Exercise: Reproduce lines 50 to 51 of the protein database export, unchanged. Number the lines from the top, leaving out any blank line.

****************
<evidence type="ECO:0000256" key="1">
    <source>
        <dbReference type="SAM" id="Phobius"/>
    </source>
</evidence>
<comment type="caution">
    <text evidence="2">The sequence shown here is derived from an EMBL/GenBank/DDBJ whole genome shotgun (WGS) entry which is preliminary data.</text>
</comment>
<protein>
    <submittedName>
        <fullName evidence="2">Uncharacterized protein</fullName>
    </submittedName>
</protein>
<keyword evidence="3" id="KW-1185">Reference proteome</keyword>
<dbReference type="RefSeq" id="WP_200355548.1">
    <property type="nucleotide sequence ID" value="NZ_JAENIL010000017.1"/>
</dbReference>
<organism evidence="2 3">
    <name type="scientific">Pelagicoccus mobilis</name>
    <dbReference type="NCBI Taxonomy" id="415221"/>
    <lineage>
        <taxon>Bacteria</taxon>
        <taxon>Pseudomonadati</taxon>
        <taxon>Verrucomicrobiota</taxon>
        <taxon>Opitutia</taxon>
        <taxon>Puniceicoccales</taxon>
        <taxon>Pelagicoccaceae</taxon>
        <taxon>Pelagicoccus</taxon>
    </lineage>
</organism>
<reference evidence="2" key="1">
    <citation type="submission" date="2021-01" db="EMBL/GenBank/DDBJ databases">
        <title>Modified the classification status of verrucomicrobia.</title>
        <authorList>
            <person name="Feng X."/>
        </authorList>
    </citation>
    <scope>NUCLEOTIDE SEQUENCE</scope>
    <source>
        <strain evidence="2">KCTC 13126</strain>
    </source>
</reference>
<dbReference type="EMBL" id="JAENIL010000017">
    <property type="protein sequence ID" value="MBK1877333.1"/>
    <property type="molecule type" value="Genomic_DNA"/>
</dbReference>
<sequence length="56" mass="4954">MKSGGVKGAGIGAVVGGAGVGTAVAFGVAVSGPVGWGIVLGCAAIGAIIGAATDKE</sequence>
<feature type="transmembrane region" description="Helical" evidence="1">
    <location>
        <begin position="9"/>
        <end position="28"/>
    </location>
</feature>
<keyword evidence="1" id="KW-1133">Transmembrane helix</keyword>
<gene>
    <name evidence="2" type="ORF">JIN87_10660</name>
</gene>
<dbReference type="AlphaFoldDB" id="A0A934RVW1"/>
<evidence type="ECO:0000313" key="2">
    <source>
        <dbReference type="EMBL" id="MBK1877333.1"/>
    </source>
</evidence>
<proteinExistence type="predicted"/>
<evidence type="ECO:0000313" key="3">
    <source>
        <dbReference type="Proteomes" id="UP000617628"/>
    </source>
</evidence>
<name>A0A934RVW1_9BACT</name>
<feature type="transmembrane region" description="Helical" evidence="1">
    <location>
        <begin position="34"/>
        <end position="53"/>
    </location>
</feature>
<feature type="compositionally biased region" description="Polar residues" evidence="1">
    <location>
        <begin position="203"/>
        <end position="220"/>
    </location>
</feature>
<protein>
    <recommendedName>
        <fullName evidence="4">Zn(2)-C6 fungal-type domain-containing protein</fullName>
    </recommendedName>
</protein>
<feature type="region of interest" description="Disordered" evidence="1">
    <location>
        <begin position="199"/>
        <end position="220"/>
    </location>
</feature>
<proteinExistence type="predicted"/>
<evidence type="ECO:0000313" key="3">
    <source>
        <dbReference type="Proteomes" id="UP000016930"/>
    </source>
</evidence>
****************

        <begin position="9"/>
        <end position="28"/>